re-create the excitement—and the infighting—among an extraordinarily lively and engaging group of individuals. She’s good on the intellectual arguments also, and handsomely summarizes the contents of her protagonists’ major works.

But this maddening book suffers massively from a number of problems, one of which—utter confusion regarding dates and time periods—might have been solved by a simple chronology. Despite a scrupulous index, it’s extraordinarily hard to locate information that you’ve already read, and this is problematic because the author jumps around a lot in what is basically a chronological story. Banner also quotes comments made later in life by Benedict, Mead, or one of their circle about a subject she is discussing as it arises chronologically. This leads to annoying repetition, and it also creates confusion about what Benedict or Mead thought at a particular time, especially about subjects—homosexuality, for example—where their attitudes changed over time.

Banner has to juggle two detailed biographies, as well as several shorter ones regarding “their circle.” Because both Mead and Benedict made much of their family backgrounds (in part they were searching for Freudian trauma in their lives), the author spends more time than any reader can
possibly desire informing us about their forebears. Important information—the educational and professional achievements of their mothers, for example—sinks into the morass of details. The author’s attempt to treat Benedict’s and Mead’s early lives in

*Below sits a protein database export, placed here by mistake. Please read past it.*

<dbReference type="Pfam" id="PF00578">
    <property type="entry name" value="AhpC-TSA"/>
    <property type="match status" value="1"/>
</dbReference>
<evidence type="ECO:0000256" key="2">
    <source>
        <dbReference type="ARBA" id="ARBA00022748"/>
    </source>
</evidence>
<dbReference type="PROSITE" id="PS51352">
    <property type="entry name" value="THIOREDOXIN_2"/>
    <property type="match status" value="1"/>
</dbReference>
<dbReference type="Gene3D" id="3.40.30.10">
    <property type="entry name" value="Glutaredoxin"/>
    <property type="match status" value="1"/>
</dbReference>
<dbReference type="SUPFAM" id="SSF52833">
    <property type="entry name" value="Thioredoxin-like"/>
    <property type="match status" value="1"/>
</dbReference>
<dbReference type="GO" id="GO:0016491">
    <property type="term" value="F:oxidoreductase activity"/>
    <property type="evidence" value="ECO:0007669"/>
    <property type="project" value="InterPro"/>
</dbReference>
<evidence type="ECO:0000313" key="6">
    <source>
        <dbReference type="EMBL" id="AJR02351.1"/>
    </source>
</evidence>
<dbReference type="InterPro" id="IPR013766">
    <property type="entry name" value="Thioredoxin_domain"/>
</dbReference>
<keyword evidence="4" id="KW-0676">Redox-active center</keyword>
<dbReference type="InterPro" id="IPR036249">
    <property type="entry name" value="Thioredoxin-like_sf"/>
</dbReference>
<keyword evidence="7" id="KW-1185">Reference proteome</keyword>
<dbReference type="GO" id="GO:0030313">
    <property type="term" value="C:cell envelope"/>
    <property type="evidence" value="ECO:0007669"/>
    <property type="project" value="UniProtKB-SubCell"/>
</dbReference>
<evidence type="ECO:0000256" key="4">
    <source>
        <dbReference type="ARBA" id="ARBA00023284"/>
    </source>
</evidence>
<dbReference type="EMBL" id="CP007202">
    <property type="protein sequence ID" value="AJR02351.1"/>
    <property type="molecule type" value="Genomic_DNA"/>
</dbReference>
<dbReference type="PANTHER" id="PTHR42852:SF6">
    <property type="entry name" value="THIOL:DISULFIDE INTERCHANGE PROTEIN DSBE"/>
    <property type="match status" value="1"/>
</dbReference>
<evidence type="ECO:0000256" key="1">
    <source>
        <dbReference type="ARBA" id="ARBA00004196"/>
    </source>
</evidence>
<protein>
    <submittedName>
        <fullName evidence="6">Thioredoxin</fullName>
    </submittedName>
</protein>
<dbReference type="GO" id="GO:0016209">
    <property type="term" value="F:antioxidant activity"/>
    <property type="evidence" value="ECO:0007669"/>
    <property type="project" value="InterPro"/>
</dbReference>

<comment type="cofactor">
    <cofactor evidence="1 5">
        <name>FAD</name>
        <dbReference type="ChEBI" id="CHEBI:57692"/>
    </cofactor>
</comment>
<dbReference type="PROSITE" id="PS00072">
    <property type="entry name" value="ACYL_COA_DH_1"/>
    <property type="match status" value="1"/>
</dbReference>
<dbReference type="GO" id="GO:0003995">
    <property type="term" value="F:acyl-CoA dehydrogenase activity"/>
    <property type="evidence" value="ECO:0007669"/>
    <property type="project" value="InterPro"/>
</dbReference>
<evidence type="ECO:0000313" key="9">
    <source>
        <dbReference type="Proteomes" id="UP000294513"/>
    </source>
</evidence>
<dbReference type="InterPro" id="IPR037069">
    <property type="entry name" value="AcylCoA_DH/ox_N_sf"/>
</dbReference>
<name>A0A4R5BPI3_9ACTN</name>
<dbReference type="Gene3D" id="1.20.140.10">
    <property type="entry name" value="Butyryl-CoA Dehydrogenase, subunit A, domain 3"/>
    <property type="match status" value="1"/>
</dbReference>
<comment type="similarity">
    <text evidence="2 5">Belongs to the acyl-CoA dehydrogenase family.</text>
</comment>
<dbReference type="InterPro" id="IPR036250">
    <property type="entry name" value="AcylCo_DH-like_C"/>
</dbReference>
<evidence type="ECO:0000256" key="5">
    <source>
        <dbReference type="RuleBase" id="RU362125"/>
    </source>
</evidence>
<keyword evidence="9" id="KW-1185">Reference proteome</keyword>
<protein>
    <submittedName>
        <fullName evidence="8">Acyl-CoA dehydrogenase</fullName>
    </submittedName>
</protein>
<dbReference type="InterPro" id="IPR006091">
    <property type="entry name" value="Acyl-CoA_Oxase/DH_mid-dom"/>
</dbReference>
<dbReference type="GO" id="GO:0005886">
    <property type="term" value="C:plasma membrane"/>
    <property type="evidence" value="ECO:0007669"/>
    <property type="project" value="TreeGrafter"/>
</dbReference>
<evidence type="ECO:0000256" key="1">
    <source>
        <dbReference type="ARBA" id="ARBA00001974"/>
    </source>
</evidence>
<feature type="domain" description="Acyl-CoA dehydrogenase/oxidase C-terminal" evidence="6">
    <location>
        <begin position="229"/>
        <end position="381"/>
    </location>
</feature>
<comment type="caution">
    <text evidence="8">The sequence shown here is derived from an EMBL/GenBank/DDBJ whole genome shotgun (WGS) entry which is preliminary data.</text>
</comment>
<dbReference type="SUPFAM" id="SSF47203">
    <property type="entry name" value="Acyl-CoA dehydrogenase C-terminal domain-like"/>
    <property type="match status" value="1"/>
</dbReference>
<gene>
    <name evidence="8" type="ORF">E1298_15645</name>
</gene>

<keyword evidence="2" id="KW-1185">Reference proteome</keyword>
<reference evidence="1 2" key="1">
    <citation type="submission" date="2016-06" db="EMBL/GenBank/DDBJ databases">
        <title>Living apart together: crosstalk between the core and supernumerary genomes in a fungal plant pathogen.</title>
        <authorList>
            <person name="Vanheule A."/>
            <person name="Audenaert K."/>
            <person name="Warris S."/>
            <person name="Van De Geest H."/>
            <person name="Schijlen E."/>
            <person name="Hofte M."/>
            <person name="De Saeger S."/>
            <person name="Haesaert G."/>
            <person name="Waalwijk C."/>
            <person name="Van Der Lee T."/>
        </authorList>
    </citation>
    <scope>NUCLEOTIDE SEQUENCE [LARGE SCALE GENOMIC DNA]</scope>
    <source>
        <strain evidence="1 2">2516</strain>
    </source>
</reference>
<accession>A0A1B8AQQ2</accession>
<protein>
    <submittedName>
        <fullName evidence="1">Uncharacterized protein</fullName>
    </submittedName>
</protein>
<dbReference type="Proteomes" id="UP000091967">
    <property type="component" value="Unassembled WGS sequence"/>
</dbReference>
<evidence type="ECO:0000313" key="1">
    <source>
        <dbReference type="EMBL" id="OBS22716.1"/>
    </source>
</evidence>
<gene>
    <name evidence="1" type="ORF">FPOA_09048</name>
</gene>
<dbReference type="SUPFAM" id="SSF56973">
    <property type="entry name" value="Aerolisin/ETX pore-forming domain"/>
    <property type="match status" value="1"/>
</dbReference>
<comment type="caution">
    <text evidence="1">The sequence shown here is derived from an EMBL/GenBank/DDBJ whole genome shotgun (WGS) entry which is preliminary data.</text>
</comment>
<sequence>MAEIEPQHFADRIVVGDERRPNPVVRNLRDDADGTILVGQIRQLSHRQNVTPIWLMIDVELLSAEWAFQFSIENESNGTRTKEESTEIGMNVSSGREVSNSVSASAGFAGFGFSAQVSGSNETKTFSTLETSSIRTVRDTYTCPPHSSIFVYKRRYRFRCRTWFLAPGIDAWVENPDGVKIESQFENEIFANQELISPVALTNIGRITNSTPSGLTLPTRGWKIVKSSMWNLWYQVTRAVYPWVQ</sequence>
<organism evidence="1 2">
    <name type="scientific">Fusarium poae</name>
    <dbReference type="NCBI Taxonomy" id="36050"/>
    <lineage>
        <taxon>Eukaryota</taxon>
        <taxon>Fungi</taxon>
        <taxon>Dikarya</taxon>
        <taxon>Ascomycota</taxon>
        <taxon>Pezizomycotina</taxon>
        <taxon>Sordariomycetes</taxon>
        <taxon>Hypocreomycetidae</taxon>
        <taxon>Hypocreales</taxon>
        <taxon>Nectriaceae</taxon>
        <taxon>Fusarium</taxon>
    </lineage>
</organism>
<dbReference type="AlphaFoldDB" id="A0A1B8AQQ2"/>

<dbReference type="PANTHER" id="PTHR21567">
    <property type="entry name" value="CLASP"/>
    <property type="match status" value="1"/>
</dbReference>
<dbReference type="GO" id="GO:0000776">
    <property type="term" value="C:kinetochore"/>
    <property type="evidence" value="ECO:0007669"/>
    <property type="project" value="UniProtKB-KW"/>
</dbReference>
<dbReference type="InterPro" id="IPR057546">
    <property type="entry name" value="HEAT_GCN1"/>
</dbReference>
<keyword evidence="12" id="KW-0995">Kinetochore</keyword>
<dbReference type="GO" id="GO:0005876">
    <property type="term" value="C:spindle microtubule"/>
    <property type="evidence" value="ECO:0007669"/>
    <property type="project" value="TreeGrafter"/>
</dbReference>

parallel doesn’t work. Benedict enters Vassar College in 1905 and experiences the horrors of World War I as a married adult. Mead is only in high school during that war, and she enters college during the jazz/flapper 1920s.

The author clearly absorbed and documents masses of new information, but she sometimes doesn’t support important assertions. She quotes extensively—often unnecessarily, which further clots the narrative—but then will fail to quote verifying text when she makes crucial assertions. For example, she says that Mead “made a commitment to Benedict to reject other female lovers.” Then four pages along she has Benedict giving Mead “freedom to follow the ‘pattern’ of her personality, to do what she wanted in free-love fashion with no jealousy on Ruth’s part.” The actual text might help us decide whether these two statements are contradictory.

Banner runs down every rabbit hole, digressing to explain every person, book, or thought she mentions. It’s possible that readers of Intertwined Lives don’t know that boys played girls in Shakespeare and that there’s gender switching in As You Like It, but not likely. A labored discussion of Mabel Dodge, a fellow student at Benedict’s high school, goes nowhere because Mabel, interesting as she is in her own right, had no significant impact on Benedict.

Although everyone in this book was deadly serious, I have to say there are some excruciatingly comic scenes among these free-love proponents (who nonetheless so carefully screened their public personae). My favorite takes place in hot, humid New Guinea, when Mead is holed up in a “mosquito hut” measuring 8 feet by 8 feet with Reo Fortune, her second husband, and Geoffrey Bateson, her lover (and third husband to be). The three are discussing sex (what else?) in exquisite discomfort. Reo is furious at Margaret’s infidelity (and he doesn’t even know about her affair on the ship to New Zealand to marry him), but she talks him around. Thereupon, in raptures, he composes a letter to Luther, her first husband, expressing his “love for Luther’s relationship with Margaret.”

Intertwined Lives is a dense forest of interesting information and thoughtful discussion. It’s a pity that we have to slash through so much undergrowth to get through it.